Wearable Stretchable Antenna with Constant Frequency, Far-Field Communication Capability
The antenna stretches without change in radiation pattern ensuring uninterrupted communication on the go
Antennas are key components of all forms of modern communications – from Bluetooth to satellite phones. Antennas are basically metallic structures that radiate electromagnetic waves which can be used to carry information. While flexible patch antennas can be used to make flexible communication circuits possible, the fabrication of stretchable communication circuits is a challenge. Stretchable circuits can be of use in applications such as wearable electronics for continuous body vitals monitoring for advanced diagnostics. Such skin mountable electronics circuits require the ability to absorb some amount of strain (because of the stretchability of the skin). This is where a stretchable antenna capable of uninterrupted communication during stretching can be useful.
Antennas are basically metallic structures wherein the shape and resistivity are optimized to allow for a certain radiative performance depending on a particular application. When an antenna is deformed, both the shape and resistance change thus changing the radiation properties in general. However, if the metallic structure is insulated from the strain of the deforming force, the antenna can be expected to radiate continuously at a constant frequency. We have achieved the decoupling of metal-thin film strain with the external deforming by using a specially designed thin film antenna.
How It Works
The antenna is designed using a special “horse-shoe” shaped meandering structure. When this structure is stretched, the shape deforms and twists out-of-plane at certain points. This deformation ensures that the metal thin-film does not come under strain, thus, eliminating the possibility of cracking. Since the metal does not change its properties, the resistance offered by the metal to the feed line remains the same. This ensures that the radiation performance of the antenna does not change with applied strain. The backing of the metal creates the restoration forces needed to bring the antenna back to the original shape once the deformation force is released. Further, the backing also increases the ease of handling of the antenna.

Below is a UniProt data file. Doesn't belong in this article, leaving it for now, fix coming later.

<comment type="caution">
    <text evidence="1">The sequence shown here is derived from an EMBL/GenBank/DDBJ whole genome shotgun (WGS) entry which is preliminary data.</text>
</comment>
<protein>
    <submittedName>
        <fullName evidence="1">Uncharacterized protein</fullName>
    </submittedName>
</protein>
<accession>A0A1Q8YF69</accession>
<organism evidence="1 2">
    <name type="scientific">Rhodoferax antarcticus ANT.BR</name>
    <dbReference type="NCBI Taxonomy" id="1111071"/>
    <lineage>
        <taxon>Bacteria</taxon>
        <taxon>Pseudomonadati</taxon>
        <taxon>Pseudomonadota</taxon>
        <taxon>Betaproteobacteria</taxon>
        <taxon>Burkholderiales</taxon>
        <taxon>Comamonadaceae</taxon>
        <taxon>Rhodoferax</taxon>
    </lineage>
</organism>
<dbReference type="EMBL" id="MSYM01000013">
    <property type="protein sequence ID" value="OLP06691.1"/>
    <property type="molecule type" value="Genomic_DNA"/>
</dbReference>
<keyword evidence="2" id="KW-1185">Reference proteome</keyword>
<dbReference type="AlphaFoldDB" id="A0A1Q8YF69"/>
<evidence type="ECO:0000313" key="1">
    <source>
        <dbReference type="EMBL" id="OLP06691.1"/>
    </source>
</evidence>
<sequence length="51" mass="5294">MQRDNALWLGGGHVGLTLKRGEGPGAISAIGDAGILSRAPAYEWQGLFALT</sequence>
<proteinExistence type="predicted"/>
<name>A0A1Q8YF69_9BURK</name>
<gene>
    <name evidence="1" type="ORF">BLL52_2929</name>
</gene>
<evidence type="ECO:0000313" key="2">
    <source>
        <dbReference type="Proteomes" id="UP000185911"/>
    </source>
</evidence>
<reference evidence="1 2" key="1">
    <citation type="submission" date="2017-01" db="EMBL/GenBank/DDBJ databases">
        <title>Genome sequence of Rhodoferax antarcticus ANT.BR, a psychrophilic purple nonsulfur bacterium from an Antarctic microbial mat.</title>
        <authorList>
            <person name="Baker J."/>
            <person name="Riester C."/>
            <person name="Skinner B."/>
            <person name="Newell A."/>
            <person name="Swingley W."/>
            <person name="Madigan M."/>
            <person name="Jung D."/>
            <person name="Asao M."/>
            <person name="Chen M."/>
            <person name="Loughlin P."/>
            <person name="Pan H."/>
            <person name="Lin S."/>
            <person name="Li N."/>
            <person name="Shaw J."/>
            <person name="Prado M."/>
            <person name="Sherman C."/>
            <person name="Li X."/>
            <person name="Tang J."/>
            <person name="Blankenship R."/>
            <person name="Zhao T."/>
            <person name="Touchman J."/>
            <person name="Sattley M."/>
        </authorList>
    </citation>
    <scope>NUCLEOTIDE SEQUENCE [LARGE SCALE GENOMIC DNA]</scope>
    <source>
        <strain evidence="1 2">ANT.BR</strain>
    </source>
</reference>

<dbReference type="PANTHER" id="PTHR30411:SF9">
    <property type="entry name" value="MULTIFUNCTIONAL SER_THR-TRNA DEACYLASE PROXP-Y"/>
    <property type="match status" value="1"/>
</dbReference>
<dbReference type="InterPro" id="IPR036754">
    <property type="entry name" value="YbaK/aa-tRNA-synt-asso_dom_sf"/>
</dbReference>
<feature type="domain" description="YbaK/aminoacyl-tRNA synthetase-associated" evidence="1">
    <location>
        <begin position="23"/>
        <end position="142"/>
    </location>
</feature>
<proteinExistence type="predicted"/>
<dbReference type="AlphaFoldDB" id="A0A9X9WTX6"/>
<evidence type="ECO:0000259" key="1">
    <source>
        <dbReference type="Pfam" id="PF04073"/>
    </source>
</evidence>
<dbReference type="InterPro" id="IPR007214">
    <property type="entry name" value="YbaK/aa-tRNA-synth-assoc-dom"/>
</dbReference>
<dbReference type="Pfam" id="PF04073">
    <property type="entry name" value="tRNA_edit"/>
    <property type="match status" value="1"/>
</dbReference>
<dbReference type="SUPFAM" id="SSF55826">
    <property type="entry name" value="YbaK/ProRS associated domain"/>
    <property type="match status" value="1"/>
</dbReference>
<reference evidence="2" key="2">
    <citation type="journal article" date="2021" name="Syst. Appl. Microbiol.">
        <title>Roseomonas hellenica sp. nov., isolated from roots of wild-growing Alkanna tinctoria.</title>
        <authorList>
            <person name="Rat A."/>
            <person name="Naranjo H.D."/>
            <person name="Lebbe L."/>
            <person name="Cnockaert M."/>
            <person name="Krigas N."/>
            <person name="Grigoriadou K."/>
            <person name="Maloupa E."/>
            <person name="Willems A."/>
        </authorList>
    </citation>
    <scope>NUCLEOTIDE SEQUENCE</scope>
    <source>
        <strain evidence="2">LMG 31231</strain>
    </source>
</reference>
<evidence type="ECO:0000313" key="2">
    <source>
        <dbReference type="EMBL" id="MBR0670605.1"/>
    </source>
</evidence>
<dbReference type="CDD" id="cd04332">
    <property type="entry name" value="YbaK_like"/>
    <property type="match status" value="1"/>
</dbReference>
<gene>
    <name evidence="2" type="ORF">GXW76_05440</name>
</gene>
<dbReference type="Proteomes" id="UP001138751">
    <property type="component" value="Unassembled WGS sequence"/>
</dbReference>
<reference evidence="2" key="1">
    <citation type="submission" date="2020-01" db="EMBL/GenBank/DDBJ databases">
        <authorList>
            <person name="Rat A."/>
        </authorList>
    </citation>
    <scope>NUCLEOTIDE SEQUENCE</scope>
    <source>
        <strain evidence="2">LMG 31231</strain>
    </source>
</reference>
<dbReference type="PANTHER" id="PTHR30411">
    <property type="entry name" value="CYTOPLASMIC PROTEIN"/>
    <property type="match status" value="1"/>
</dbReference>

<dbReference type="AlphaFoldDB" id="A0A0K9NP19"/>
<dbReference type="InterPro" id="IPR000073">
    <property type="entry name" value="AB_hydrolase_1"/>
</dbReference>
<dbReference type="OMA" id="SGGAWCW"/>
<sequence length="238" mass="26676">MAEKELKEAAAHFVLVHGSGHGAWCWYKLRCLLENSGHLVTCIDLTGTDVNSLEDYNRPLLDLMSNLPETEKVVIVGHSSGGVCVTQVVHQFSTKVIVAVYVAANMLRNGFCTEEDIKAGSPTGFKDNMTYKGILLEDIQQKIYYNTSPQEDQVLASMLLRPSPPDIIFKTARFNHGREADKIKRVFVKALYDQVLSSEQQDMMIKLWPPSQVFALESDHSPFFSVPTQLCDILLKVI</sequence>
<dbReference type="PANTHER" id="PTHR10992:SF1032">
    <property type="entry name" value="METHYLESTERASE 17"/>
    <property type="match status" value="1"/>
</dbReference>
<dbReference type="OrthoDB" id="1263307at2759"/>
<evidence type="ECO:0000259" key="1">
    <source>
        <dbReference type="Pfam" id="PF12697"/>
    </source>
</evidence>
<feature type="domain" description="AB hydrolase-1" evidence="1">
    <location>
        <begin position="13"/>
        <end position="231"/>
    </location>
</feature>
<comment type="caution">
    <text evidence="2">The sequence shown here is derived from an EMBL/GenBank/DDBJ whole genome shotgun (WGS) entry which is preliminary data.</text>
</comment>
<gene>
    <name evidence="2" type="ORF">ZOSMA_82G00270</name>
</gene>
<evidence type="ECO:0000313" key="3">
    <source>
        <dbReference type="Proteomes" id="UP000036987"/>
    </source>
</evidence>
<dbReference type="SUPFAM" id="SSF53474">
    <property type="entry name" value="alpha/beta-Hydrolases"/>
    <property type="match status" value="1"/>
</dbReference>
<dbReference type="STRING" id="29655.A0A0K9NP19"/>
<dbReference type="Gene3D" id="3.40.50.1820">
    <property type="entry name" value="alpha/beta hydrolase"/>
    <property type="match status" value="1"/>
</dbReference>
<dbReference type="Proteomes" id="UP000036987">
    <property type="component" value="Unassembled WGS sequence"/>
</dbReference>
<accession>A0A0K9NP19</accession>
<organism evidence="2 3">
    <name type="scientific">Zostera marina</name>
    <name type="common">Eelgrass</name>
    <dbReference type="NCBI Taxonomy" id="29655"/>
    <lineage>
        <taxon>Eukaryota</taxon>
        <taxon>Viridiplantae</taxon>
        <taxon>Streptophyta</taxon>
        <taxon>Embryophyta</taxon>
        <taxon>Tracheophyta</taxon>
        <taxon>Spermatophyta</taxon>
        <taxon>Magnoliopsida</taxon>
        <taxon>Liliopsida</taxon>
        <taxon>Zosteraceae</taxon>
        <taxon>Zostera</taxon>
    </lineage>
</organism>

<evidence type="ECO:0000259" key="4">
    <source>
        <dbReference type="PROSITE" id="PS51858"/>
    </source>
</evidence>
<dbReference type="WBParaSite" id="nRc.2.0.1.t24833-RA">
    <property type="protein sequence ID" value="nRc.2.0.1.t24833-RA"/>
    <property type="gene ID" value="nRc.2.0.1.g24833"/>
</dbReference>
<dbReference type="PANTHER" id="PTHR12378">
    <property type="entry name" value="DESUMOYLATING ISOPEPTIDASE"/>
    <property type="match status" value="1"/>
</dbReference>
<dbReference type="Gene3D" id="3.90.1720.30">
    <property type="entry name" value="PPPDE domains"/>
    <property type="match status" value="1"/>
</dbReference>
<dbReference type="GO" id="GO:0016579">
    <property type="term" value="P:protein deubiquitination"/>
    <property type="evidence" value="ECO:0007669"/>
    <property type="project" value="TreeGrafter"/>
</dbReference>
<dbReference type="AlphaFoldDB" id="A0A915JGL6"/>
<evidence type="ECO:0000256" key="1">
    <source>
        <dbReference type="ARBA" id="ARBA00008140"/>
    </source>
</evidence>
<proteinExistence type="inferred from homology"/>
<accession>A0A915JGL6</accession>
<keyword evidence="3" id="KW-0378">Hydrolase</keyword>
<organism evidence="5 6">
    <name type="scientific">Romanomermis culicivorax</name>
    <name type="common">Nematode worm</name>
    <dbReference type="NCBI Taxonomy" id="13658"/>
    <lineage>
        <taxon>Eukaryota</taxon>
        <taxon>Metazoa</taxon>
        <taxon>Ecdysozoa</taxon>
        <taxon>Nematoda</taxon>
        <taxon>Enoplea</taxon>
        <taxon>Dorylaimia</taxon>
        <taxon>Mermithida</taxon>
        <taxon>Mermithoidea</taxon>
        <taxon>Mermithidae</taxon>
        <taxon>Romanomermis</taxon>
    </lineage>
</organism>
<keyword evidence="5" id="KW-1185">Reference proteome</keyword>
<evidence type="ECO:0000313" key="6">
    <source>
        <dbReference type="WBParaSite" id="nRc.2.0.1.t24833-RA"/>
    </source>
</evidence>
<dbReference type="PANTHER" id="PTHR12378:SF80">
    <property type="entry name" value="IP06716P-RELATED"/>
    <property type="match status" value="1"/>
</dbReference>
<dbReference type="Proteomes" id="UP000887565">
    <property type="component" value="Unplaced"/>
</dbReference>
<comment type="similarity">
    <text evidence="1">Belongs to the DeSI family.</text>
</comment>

Why It Is Better
Several other designs of stretchable antennas use inherently stretchable materials such as nanoparticle/polymer composites or liquid metals. These techniques can be used to make stretchable antennas, however, the resonant frequency changes with applied strain. While this feature can be used for certain niche applications, in case of single frequency continuous communication, this will create a problem. The stretchable antenna developed by us eliminates the shift in frequency due to straining of the radiating element thus enabling continuous communication while straining. The stretchable antenna presented here is fabricated using low-cost, CMOS compatible and highly scalable process technologies.
KAUST has a patent pending for this technology.
Invention Track Code
- Antenna stretches up to 30% (can be increased with design optimization)
- The radiation pattern, parameters and bandwidth do not change with strain
- The elastic nature of the metal/polymer bilayer helps restore the original shape of the antenna when the deforming force is removed
- The antenna can be bent, twisted and stretched without loss of communication
- Low-cost and scalable thin-film-based fabrication process
- Wearable/skin mounted electronics wherein constant communication of data is required to and from the cloud while bending and stretching
- Soft-robotics (robots made from soft materials such as polymers) would require such stretchable thin-film antennas for communicating with each other and the host